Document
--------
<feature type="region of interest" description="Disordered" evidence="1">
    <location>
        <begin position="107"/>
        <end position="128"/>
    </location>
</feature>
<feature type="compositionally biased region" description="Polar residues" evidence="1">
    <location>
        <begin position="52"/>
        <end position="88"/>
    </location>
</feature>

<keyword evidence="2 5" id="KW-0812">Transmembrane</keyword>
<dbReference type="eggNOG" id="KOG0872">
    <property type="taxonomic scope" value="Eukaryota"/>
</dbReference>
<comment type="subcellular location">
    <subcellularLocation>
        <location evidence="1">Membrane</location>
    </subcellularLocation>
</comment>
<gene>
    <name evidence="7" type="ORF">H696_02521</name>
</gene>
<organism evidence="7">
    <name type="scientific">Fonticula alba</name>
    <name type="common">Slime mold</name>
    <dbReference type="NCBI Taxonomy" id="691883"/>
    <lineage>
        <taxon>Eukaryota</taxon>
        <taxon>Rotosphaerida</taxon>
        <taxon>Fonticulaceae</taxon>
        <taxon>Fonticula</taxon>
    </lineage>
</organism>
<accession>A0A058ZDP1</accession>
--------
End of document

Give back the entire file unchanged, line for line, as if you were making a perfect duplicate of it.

<feature type="region of interest" description="Disordered" evidence="1">
    <location>
        <begin position="107"/>
        <end position="128"/>
    </location>
</feature>
<feature type="compositionally biased region" description="Polar residues" evidence="1">
    <location>
        <begin position="52"/>
        <end position="88"/>
    </location>
</feature>

<keyword evidence="2 5" id="KW-0812">Transmembrane</keyword>
<dbReference type="eggNOG" id="KOG0872">
    <property type="taxonomic scope" value="Eukaryota"/>
</dbReference>
<comment type="subcellular location">
    <subcellularLocation>
        <location evidence="1">Membrane</location>
    </subcellularLocation>
</comment>
<gene>
    <name evidence="7" type="ORF">H696_02521</name>
</gene>
<organism evidence="7">
    <name type="scientific">Fonticula alba</name>
    <name type="common">Slime mold</name>
    <dbReference type="NCBI Taxonomy" id="691883"/>
    <lineage>
        <taxon>Eukaryota</taxon>
        <taxon>Rotosphaerida</taxon>
        <taxon>Fonticulaceae</taxon>
        <taxon>Fonticula</taxon>
    </lineage>
</organism>
<accession>A0A058ZDP1</accession>